We talk to the acclaimed celebrity pâtissier ahead of Taste of Dubai
Name: Eric Lanlard Age: 45 Nationality: French Professional position: French pâtissier and celebrity chef
1. What will you be doing at Taste of Dubai 2014? I’m going to be demonstrating some recipes from my latest book, Chocolate, as well as a few tried and trusted favourites from previous books Home Bake and Tart it Up. For me, part of the fun is meeting my fellow colleagues and chef friends, as well as interacting with the audience and fans. There is always such a great atmosphere at festivals, so it is very enjoyable to be able to participate.
2. What do you think of the festival, and why did you decide to get involved this year? I’ve worked with Taste of London for a couple of years now and have really enjoyed and appreciated the audience. Having been lucky enough to visit Dubai for a good number of years, it is very exciting to be bringing the Cake Boy show to Dubai.
3. What do you think of the food scene in Dubai? How has it progressed in the past 12 months? It’s ever changing – the restaurant and bar scene is vibrant and the food choice is immense. The food and restaurant scene is ambitious and glamorous, it’s dynamic and it’s not standing still. Upon every visit there is somewhere new to go out and try. I would imagine that most top chefs and restaurant brands if they are not already in Dubai, want to be in Dubai. It really is an exciting food destination.
4. What food trends should be look out for throughout the rest of 2014? I’m not sure about food trends in as far as predicting what the next big thing is going to be. We are definitely moving to a much better understanding of food and consumers are much more confident and they can make informed choices based on where the food is sourced from. The explosion of home baking has been very good for my industry and its given people a deeper understanding of patisserie and permission to go out and enjoy it. Home baking is fantastic but there is nothing like experiencing fine desserts and pastries in a beautiful boutique setting.
5. What is your favourite cuisine to eat – NOT cook – and why? My favourite restaurant dishes are a prawn cocktail and steak tartar – I wouldn’t cook either at home but if they are on any menu in any restaurant in any country I will try those two dishes. You can’t beat a good steak either. I don’t’ like over fussy food – for me it’s all about the quality of the ingredients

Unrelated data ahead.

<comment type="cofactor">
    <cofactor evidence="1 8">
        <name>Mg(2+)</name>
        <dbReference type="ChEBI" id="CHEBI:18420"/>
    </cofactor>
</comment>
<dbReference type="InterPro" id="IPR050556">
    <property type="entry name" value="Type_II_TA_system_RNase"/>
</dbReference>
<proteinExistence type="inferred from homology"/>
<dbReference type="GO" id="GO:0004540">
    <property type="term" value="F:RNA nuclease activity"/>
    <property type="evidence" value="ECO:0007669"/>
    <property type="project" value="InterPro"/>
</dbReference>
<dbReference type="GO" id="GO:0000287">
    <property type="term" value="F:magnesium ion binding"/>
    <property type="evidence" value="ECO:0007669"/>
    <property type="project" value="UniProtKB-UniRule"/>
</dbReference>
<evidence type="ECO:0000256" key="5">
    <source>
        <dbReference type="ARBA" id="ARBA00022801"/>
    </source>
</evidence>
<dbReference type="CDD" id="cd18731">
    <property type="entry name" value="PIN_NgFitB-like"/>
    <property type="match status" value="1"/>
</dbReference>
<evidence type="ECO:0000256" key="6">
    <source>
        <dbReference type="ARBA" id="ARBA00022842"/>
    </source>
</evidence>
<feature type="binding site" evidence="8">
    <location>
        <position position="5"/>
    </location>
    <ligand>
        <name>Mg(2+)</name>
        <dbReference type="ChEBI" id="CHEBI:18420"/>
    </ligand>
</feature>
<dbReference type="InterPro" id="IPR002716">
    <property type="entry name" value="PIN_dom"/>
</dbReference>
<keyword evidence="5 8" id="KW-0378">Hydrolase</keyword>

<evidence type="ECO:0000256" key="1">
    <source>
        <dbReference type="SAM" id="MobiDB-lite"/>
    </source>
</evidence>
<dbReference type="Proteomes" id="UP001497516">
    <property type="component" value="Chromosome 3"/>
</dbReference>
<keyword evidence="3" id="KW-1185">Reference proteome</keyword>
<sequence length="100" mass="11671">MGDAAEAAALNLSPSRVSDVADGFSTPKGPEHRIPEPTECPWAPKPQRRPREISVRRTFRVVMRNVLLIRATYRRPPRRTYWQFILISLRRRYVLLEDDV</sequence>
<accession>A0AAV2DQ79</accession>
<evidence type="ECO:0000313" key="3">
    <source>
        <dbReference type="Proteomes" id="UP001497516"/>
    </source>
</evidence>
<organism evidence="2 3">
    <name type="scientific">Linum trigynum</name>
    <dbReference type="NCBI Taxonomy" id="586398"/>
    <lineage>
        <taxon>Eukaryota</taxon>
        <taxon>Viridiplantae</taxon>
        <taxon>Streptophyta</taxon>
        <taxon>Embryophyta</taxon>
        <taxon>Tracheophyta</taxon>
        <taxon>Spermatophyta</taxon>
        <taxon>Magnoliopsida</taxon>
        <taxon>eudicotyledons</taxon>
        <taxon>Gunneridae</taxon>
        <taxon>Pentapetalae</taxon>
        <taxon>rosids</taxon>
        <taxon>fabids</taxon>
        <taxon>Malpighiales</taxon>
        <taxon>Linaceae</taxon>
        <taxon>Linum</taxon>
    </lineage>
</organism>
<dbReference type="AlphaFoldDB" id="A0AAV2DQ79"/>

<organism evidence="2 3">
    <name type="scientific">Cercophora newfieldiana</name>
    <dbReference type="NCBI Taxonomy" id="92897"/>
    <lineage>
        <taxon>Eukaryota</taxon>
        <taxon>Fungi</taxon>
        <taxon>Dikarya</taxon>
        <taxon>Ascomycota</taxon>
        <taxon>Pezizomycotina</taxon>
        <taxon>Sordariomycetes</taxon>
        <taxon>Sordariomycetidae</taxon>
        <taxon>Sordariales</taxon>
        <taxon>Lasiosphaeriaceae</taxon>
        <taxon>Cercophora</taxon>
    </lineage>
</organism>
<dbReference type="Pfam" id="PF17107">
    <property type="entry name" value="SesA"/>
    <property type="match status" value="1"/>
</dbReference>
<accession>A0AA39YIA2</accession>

6. Describe your personal cooking style? I like rustic style cooking with a little bit of glamour thrown in. I love entertaining and will go to town on the table setting, the ambience and the music. I will always be well prepared because it’s a shame to have people over for dinner and not to be able to join in!
7. What inspired you to become a chef? I have wanted to be a patisserie since the age of six. It was a vocation just something that I wanted to do. I was inspired by the beautiful patisseries in my home town – they were like jewellery boutiques.
8. What is the weirdest thing you have eaten or cooked? Fish marinated for days in seawater in Tahiti – the location was glamorous!
9. What is the best and worst thing about being a chef? I love my job and always have so I can’t think of any worst bits – although the early starts can sometimes be punishing particularly when there is so much else going on – books to write, programmes to film, and courses to teach. Other than that it’s fantastic – just doing something that you have a passion and talent for is pretty special. There is never a day that I’m not happy to walk into my kitchen – I feel so very grateful.
10. When you have had a tough day, what is your ultimate comfort food dish? If I’m at home and by myself I will open a tin of Heinz baked beans. If I don’t want to be at home then I will go and have fish and chips at the local restaurant that I have been going to forever. They are a fish restaurant and they do the best fish and chips in London as far as I’m concerned!